Deputy President Cyril Ramaphosa said he is engaging the ANC Youth League on its “lie” that he has business dealings with SAA, one of the state-owned entities (SOEs) he oversees as chairman of the inter-ministerial SOEs committee. “I told them the matter they raised publicly is a lie, is a fabrication and, as you say, fake news,” he replied to IFP MP Mkhuleko Hlengwa, who had raised the matter, before taking the gap.
“I did not leave business to come into government service to come and conduct fraudulent business in government. I did not do so… If you want to make money, make money in business. Do not come and make money dealing with government entities.”
And he swatted away with a smile DA MP Alf Lees’s follow-up question on SAA board chair Dudu Myeni spending company money to stay in the presidential suite of the five-star Durban hotel that hosted an ANC fundraiser with President Jacob Zuma.
There was a “big picture” and the “good development” that the SAA board has been reconstructed with new members. “They are trying against very, very difficult odds to reposition SAA. SAA is a national asset. All we should ever do is to wish the board the best of luck…” said Ramaphosa, adding: “And if you can say a prayer for SAA, say a prayer!”
The deputy president’s determined good news narrative came into play as IFP MP Liezl van der Merwe pointed out that Social Development Minister Bathabile Dlamini had gone “rogue” amid rising concern that the South African Social Security Agency (SASSA) was unable to pay grants to 17-million vulnerable and poor citizen from April 1 because of departmental inaction to ensure a legally sound service provider was appointed.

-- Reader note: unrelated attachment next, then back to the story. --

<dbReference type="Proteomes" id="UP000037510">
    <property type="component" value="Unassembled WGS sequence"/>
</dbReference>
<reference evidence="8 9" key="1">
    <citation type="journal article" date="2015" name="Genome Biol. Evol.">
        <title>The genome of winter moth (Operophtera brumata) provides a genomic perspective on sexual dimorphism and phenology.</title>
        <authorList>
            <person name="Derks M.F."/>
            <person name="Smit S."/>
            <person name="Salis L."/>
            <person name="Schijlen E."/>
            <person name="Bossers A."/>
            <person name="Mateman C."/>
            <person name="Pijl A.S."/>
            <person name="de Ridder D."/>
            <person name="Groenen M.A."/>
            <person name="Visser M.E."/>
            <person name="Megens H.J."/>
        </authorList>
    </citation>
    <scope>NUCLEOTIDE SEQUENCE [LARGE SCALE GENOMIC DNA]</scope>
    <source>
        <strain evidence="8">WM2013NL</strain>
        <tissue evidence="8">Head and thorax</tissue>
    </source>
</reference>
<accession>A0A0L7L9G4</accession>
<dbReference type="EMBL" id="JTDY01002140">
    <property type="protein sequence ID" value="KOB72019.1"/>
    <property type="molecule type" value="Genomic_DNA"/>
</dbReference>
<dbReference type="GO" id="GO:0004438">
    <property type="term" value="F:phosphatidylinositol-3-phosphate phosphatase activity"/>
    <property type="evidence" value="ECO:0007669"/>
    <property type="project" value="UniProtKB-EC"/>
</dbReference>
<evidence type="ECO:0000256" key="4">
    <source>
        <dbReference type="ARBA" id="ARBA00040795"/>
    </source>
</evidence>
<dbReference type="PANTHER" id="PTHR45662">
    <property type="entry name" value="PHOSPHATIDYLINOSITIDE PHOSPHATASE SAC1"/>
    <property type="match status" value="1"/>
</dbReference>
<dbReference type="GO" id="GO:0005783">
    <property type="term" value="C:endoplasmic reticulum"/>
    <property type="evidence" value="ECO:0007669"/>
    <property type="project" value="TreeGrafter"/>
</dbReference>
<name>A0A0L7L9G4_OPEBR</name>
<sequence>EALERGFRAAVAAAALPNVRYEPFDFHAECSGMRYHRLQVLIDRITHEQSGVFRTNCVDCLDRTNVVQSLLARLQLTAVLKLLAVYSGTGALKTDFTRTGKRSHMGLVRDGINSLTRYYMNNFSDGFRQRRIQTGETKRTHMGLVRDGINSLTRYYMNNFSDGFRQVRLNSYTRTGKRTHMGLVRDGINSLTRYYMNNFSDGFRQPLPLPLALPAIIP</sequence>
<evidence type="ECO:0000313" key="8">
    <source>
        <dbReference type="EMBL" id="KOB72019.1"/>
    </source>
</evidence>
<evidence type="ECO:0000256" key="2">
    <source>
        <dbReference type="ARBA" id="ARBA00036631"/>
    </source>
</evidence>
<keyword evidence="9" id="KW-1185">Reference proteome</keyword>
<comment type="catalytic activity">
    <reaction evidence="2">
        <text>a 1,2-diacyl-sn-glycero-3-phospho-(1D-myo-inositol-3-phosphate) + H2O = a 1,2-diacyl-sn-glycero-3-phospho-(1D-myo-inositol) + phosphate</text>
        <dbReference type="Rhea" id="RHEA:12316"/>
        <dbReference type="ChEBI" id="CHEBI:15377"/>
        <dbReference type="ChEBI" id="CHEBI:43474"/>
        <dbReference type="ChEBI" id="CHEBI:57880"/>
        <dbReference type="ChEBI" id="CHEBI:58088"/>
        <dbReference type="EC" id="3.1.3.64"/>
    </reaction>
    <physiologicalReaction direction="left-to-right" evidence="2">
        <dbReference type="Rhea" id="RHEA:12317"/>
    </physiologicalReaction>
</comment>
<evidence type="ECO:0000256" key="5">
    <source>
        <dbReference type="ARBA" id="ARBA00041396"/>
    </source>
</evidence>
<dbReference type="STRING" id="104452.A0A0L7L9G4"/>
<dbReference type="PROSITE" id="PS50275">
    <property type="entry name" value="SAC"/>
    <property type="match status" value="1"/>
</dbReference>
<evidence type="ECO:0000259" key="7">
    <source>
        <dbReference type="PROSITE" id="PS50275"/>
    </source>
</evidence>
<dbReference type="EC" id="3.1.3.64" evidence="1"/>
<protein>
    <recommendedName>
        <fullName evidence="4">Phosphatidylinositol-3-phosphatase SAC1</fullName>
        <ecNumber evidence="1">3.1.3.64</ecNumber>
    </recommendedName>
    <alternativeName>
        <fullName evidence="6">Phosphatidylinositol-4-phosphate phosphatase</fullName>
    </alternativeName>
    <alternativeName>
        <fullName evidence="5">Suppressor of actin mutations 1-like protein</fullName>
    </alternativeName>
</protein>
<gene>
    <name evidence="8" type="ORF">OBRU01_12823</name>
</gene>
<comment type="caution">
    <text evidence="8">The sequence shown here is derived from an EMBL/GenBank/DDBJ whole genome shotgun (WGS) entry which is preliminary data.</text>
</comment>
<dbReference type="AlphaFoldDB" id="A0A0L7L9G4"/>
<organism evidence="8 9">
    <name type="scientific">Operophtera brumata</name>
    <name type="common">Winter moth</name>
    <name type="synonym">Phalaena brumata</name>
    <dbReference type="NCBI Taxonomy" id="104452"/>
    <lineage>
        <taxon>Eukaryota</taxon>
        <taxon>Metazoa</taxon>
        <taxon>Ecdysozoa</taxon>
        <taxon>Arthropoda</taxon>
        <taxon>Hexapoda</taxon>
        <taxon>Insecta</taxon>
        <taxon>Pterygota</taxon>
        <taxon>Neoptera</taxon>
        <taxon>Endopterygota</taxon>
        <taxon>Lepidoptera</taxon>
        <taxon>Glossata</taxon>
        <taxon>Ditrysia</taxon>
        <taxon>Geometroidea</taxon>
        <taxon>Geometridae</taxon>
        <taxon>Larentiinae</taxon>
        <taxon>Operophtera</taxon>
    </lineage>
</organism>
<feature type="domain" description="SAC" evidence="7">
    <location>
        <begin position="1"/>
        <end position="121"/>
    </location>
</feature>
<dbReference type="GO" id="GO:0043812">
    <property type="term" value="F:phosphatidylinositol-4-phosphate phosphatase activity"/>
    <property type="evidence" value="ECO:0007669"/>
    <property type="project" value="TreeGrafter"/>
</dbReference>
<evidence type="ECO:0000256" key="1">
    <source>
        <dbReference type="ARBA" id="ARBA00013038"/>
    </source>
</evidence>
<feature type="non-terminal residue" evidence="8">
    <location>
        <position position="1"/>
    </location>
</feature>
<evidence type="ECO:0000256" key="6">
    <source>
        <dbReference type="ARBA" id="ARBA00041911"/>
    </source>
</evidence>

“The SASSA matter is being addressed and… the Armageddon will be avoided. We will make sure the 17-million people in our country that rely on these payouts, grants… do get their pay. We will make sure the wheels don’t come off. We will address this matter,” said Ramaphosa. “The minister will be willing to come back here to outline the steps taken. The matter will not be allowed to go to the wall.”
Ramaphosa’s responses to the unscripted follow-up questions, usually from opposition parties, showcased a determination to emphasise by any means that government is indeed governing – be that in the interests of pensioners and child grant recipients or foreign nationals who have come under threat again in recent days.
But he’s not above invoking other processes elsewhere in order not to answer a question, or answering it when it suits him.
And so, like the ANC Youth League, Progressive Professionals Forum’s (PPF) Mzwanele Manyi was at the sharp end of a verbal jab. That’s after EFF Chief Whip Floyd Shivambu asked for a response to Manyi’s comments that the “ANC would be broke” if the Financial Centre Intelligence Amendment Bill was adopted.
“If what you say is right, I don’t know what he (Manyi) is talking about and clearly he is not talking about the ANC that I lead, that I know,” said Ramaphosa. “The ANC does not rely on laundered money.”
The comments by Manyi, who is widely associated with the “white monopoly capital” narrative fanned in the ANC’s factional battles, were part of a push to scrap the whole Bill during the public hearings after Zuma returned it to Parliament over concerns over warrantless searches by the centre’s inspectors.
However, the finance committee only made minor changes to the draft legislation. The Bill, which tightens up anti-money laundering with a focus on politically exposed persons in line with South Africa’s international obligations, was adopted unanimously in the National Assembly on Tuesday.
Its adoption sent a signal that South Africa was serious about fighting corruption and was open for business, said Ramaphosa: “We do have a moral compass. We are people of integrity. We abhor corruption…. That in itself will make us a blue chip destination (for investment).”
But when Hlengwa asked whether he would champion the signing of the law into force, Ramaphosa responded: “Only the president can assent to Bills… And indeed you urging him to sign the Bill will be some of the considerations he keeps in mind… So let us leave it to the president as our executive leader.”